The counties of Norfolk, Suffolk, Cambridgeshire, Hertfordshire, Essex and Bedfordshire occupy an exceptionally diverse area of land that pushes out into the North Sea. Seeming to exist in a time completely disassociated with the throbbing pulse of the rest of England, this restful region is a breath of fresh air and a step back in time.
Combined with the wide sandy beaches of Norfolk, the pebbled shores of villages like Aldeburgh, where fishermen still haul their boats up the steep shingle beaches, and the immense beauty of the Norfolk Broads, the east of England is a paradise of history, nature, food and knowledge.
One of the undisputed highlights is the ancient university city of Cambridge, with historic colleges, bewitching spires and an amusing populace that seems to forget the rest of the world exists. It’s easy to see why; this city will absorb you into its cobbled streets and quiet pubs with little effort.
Today, Cambridge embodies a certain genteel, intellectual, and sometimes idealised image of Englishness. The university and its 31 colleges dominate the city with hauntingly beautiful architecture, cobbled courts, chapels, peaceful gardens and bridges. Drenched in tradition, Cambridge resonates with dignity and ritual. The exquisite King’s College Choir defines the English Christmas when the Festival of Nine Lessons and Carols is broadcast live on Christmas Eve.
On top of all this tradition and history, Cambridge remains a lively city and an extraordinary centre of learning and research, where innovation and discovery still continue behind its ancient walls. Historic pubs, frequented at various times by some of the greatest minds in history, still ring with intellectual banter and rowdy merriment. The Cam continues to be the avenue of choice for the young and old alike to exert themselves with rowing or punting, and the water meadows and gardens still beckon amblers, picnickers, and cricketers as they have for centuries.
From the medieval period to the Industrial Revolution, Norwich was second only to London in terms of prosperity and culture. This affluence has left an indelible mark on the city, with some of the most impressive structures in the country found within the city bounds. Norwich Castle, the Cathedral Quarter and its lovely green spaces, Dragon Hall, Bishop’s Bridge and the Norwich 12 – a unique collection of individually outstanding heritage buildings spanning the Norman, medieval, Georgian, Victorian and modern eras – all speak of a richly preserved history.
Explore the Norwich Lanes, bustling with individual and quirky shops offering a range of vintage clothes and homewares, jewellery, antiques, coffee and tea shops, restaurants, pubs and entertainment venues. Elm Hill, the city’s most famous medieval street, was once home to wealthy merchants and craftsmen. It was completely rebuilt after a fire in 1507, and thanks to the dedicated work of some civic-minded individuals, its beautiful, ancient cobbled street was saved from demolition during the clearing of the slums in the 1920s.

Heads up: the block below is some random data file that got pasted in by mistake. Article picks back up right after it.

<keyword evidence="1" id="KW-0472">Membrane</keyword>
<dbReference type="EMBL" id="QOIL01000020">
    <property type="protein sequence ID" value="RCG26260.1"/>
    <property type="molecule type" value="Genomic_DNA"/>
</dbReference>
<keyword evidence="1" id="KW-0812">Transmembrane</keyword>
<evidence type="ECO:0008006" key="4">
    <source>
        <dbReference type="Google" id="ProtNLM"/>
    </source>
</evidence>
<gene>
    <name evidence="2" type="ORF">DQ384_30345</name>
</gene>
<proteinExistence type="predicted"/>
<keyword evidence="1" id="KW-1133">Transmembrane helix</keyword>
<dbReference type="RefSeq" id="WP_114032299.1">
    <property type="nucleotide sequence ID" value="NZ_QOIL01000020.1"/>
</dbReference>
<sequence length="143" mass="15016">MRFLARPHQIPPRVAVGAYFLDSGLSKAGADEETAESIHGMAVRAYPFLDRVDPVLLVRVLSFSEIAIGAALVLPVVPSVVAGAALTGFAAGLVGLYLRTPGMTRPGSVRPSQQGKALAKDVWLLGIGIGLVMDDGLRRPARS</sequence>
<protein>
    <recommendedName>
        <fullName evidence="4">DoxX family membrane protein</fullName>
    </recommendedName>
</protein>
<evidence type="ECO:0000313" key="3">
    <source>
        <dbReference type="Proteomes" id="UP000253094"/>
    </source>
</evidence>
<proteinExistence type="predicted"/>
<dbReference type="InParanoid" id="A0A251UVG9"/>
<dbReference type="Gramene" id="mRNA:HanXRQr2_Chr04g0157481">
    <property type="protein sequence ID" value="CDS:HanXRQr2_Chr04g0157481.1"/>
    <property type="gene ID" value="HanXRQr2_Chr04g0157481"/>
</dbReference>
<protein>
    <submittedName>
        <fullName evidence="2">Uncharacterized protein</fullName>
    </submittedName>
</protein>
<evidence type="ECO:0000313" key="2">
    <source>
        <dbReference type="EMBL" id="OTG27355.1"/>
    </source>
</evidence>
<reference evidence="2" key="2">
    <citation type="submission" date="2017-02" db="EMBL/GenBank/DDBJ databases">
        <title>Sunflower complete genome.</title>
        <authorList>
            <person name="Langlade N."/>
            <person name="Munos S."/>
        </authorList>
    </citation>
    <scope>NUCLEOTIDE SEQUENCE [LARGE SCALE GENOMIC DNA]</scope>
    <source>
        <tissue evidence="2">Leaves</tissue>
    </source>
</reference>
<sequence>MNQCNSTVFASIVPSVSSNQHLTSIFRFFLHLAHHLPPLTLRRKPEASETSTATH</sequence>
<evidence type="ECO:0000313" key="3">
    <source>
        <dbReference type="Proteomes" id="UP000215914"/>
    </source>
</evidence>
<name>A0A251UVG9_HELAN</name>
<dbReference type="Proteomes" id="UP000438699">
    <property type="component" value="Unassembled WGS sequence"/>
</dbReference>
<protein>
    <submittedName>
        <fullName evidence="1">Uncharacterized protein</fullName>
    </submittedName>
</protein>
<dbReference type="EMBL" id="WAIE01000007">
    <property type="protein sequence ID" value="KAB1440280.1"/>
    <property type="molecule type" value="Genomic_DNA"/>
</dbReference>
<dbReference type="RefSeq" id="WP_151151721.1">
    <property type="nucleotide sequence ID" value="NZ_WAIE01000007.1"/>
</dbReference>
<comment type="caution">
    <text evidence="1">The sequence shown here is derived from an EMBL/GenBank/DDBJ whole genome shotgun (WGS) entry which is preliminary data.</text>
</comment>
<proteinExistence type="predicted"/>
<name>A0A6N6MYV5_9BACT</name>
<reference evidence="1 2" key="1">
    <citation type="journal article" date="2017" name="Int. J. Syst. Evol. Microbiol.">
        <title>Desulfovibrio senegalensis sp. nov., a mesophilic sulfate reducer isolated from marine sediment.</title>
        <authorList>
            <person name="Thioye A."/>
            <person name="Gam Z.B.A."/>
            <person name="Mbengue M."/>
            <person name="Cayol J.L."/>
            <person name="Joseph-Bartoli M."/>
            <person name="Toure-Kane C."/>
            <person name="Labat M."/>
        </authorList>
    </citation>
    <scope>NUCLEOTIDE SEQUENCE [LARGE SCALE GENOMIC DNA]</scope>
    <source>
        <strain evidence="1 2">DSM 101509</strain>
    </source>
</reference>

This area is famed for having the most medieval churches in the world, and these ancient stone buildings are a legacy of hundreds of years of migration and settlement.
When the Saxons arrived on the eastern shores of the Isles in the 5th and 6th centuries, they began colonising the river valleys and east coast, setting up many small parishes as they slowly made their way south and west. Each of these parishes built its own church to service the local community, hence why there are so many of them in the area. In Saxon times, East Anglia, along with Essex and Kent, were the most populous places in Britain, and as the pioneers fanned out over the southern reaches of the country, the settlements and manors they established tended to be larger, but fewer in number.
The small wood churches tell a humble tale of England’s early settlement, while the Norman churches, built hundreds of years later, are impressive in their scale and Romanesque beauty, and boast of wealth and conquest.
Breathtakingly lovely, the Broads are a navigable network of rivers and canals that stretch more 200 kilometres across East Anglia. It’s a unique landscape of glassy waters, reed-covered marshlands, and impossibly photogenic windmills. At sunset, the whole area turns the colour of honey. Great Britain’s largest protected wetlands are home to a diverse array of native flora, fauna and birdlife. Keep your eyes peeled for playful otters, wading water-fowl and the rare fen orchid.
The extensive area of salt marsh, vegetated shingle and grazing marsh that makes up the Blakeney National Nature Reserve is home to Blakeney Point, a sand-and-shingle spit that is a paradise for wildlife, such as common and grey seals, and breeding terns. Open from April until August, you can reach the grassy dunes of the point on foot from Cley Beach, a round-trip of approximately 11 kilometres, or take a boat trip from Blakeney or Morston Quay.
A short boat ride beyond Orford Quay lies mysterious Orford Ness, Europe’s biggest vegetated shingle spit. An 8-kilometre-long path takes you through beaches and salt marshes to see migrating and native birds. There’s interesting history to discover here too, as it served as a military site from 1913 to the mid-1980s
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